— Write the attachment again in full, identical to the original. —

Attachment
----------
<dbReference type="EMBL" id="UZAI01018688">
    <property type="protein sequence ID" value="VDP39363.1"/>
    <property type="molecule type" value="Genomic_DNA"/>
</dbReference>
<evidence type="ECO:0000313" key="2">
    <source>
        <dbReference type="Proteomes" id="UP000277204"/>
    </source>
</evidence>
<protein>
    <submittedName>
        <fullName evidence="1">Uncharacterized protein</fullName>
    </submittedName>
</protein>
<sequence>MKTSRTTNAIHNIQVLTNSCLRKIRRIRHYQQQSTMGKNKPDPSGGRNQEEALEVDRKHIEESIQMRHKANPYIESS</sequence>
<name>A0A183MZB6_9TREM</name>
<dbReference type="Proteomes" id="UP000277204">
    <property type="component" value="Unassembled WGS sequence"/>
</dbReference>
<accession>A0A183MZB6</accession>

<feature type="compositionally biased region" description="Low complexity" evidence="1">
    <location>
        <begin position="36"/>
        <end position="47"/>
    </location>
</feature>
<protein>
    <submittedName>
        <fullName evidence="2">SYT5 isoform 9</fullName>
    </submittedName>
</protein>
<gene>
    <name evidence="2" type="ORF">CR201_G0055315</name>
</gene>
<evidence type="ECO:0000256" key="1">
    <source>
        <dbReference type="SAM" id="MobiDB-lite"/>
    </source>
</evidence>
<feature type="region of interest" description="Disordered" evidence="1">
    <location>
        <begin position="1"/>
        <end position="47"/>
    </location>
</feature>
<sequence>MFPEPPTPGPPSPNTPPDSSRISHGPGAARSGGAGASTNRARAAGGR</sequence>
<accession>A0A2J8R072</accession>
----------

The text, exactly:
<dbReference type="EMBL" id="UZAI01018688">
    <property type="protein sequence ID" value="VDP39363.1"/>
    <property type="molecule type" value="Genomic_DNA"/>
</dbReference>
<evidence type="ECO:0000313" key="2">
    <source>
        <dbReference type="Proteomes" id="UP000277204"/>
    </source>
</evidence>
<protein>
    <submittedName>
        <fullName evidence="1">Uncharacterized protein</fullName>
    </submittedName>
</protein>
<sequence>MKTSRTTNAIHNIQVLTNSCLRKIRRIRHYQQQSTMGKNKPDPSGGRNQEEALEVDRKHIEESIQMRHKANPYIESS</sequence>
<name>A0A183MZB6_9TREM</name>
<dbReference type="Proteomes" id="UP000277204">
    <property type="component" value="Unassembled WGS sequence"/>
</dbReference>
<accession>A0A183MZB6</accession>

<feature type="compositionally biased region" description="Low complexity" evidence="1">
    <location>
        <begin position="36"/>
        <end position="47"/>
    </location>
</feature>
<protein>
    <submittedName>
        <fullName evidence="2">SYT5 isoform 9</fullName>
    </submittedName>
</protein>
<gene>
    <name evidence="2" type="ORF">CR201_G0055315</name>
</gene>
<evidence type="ECO:0000256" key="1">
    <source>
        <dbReference type="SAM" id="MobiDB-lite"/>
    </source>
</evidence>
<feature type="region of interest" description="Disordered" evidence="1">
    <location>
        <begin position="1"/>
        <end position="47"/>
    </location>
</feature>
<sequence>MFPEPPTPGPPSPNTPPDSSRISHGPGAARSGGAGASTNRARAAGGR</sequence>
<accession>A0A2J8R072</accession>